Santa Claus is coming not with reindeer but Seahorses this year! As a freediver I am hoping I am not going to get the inevitable pen from Aunt Clara. If you are facing the same situation, just point your peeps to this article, as I am about to explore some possibilities for Christmas presents for the direct descendant of the aquatic apes that we are.
I have to say most of these delightful freediver gifts ideas were found at DEMA, the scuba diving trade show that I attended this year. DEMA is becoming more and more a freediving show as well,thanks to Performance Freediving, USAA and of course the ever present and totally omnipotent Deeper Blue crew. Enough of propaganda for now: here come the goodies…
Rubbers, as the Solomons call them “…are one of the most important if not the most important equipment a freediver can own!”[Ed. Note: Ain’t never gonna do without !] Wetsuits also happen to be one of the most challenging pieces of equipment to shop for. From Cressi to Picasso even venturing outside of the box with Exceed wetsuits, a young company out of Fort Lauderdale, FL which, by the way, make one really cool-looking suit but one which might not be suited (ouch !) for the competitive sort.
There is also the(Performance Freediving) suit. Martin says “They are great!”. Now, ’tis hard to figure out what to make of that comment since Martin would even manage to break records with a suit made out of cardboard!
Since I don’t have the money and time to test every suit on the market I decided to go with a good friend’s advice (don’t we all do that?) backed up by world champions Natalia Molchanova, Carlos Costes,and Tom Siestas. Frenchy that I am, I still have to say the Italians are as good as it gets when it comes to custom suits, from a dress up suit to a wet one. I got in touch with EliosSub in Cattolica, Italia right after DEMA and started a conversation with the secretive, brilliant mind hiding behind [email protected]. After 10 emails and an inconceivable amount of data exchanged (water temps, PB’s,size,density,depth,color,smooth skin open cell only,nylon or superelastic lining, ….and I spare you the further details) we figured out what would be a long lasting, flexible wetsuit that would be ideal for my kind of diving.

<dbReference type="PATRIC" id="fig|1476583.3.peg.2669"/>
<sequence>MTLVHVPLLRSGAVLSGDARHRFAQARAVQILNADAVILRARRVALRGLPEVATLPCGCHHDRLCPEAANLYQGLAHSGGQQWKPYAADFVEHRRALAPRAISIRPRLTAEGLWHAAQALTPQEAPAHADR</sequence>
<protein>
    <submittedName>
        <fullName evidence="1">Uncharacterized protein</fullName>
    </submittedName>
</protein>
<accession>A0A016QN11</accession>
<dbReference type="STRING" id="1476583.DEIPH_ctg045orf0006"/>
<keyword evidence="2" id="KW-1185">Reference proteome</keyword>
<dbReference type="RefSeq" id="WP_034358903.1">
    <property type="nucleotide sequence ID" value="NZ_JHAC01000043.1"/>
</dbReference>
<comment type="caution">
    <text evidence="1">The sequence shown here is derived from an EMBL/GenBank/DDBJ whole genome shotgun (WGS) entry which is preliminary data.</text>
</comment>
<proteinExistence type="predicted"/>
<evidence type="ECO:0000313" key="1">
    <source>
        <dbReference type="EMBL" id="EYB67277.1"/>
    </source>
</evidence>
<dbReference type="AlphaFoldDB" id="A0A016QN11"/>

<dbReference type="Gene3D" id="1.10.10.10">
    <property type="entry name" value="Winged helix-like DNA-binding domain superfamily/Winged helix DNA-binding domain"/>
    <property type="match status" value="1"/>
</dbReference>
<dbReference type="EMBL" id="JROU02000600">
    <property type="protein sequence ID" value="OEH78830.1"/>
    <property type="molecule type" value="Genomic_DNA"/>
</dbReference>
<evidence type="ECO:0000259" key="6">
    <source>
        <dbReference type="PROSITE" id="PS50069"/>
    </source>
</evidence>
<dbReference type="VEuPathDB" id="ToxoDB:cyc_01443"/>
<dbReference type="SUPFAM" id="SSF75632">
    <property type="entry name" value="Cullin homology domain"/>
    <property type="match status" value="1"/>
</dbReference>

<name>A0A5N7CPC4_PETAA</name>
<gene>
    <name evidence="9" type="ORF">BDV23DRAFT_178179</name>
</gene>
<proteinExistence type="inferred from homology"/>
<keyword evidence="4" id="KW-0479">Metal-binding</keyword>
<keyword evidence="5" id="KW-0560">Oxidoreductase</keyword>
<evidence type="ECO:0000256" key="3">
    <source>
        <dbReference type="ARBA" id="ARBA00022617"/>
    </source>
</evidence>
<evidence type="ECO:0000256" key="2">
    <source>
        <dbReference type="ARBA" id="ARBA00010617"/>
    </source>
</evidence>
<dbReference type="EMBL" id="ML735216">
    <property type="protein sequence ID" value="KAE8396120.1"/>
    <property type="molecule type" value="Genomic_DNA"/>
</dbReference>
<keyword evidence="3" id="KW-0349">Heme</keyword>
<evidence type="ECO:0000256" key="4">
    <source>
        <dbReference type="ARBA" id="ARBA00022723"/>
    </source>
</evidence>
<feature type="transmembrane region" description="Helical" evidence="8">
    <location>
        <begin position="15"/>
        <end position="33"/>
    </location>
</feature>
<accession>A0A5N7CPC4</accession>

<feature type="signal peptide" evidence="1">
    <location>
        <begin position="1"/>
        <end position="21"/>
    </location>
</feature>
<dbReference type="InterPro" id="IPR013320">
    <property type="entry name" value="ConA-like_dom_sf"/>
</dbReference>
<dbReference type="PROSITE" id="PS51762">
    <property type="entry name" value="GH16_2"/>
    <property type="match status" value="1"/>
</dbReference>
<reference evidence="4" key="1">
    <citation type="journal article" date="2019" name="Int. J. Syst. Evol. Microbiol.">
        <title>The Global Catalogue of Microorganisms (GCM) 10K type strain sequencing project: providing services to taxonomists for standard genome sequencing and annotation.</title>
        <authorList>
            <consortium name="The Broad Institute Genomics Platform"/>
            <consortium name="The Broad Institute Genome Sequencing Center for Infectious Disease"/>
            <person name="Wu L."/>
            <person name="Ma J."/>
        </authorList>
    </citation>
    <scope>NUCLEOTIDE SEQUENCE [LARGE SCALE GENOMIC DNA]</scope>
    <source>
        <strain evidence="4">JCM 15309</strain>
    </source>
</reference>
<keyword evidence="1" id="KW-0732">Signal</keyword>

Although smoothskin open cell only is better suited for monofinning (as it is extremely flexible) I went for the superelastic lining, which made the suit less fragile and requires no soap to get in! On the first dive I instantly fell under the Italian spell, this rubber was it! After these years of wandering in “neopreneland” I had found my Holy Grail. No problem stretching my hands over head in proper monofinning position and the suit felt like a second skin in perfect symbiosis with my own body. The no soapinbeforeIgetin [Ed. Note: That’s Flemish for “soap in before I get in”] was a definite plus, and since I am not planning to break Carlos’s record anytime soon I’m happy I went for the lining.
To close on this, I would say there are a lot of good manufacturers of wetsuits out there. Two caveats for the emptor: don’t go cheap, and don’t go with a company that barely asks you any questions on your diving before they sell you on their products.
Monofinwise, there are more and more possibilities coming out every year,which is becoming more and more confusing. When it comes down to it, I can’t wait for the day monofin manufacturers will host demo days like in the snowboard industry, where you can try before you buy.
As for now, I’d say a good ole Model 1 “Competitor” from Mat Mas and Guidone make good blades and as I am writing this article I am realizing how much their websites have improved for us English speakers. Also, all the “Wing” design and the angled foot pocket that we’ve seen over the past years (coming for the most part from Russian designs) are very interesting since they’re supposed to reduce shimming and give more efficiency to the stroke. I haven’t had a chance to try them as of yet. Quick words of advice on monofin foot pockets: if they feel like loose, comfy slippers, forget about it. I’m one of the firm believers that bifin foot pockets do not belong in Monofinland: they’re comfy but not efficient. For those of you who stereofin out there, I’m sure you’ll find more pertinent info on the forums since my bifins haven’t been used for years.is the best bang you can get for your buck.
Masks: From Liquidvision fluid goggles that only a few privileged divers can afford, to the now-popular Sphera from Aqualung, and Minima from Cressi the possibilities are endless. If you have endless questions, DB forums once again are the source on the matter!
Computers: The D3 from Mares Nemo are possibilities, but the D3 to my knowledge has the lowest sample rate of them all. I once again bugged the Suunto team at DEMA this year to plead the freediving case “Get us a D3 with a Heart monitor for Neptune’s sake!” and Mac-compatible software. Well, guess what? What we needed less is coming: the Mac software. The D3 heart monitor computer will not see the the light of day in 2006.has become a freediver’s trademark. The Suunto Stinger and D9 along with the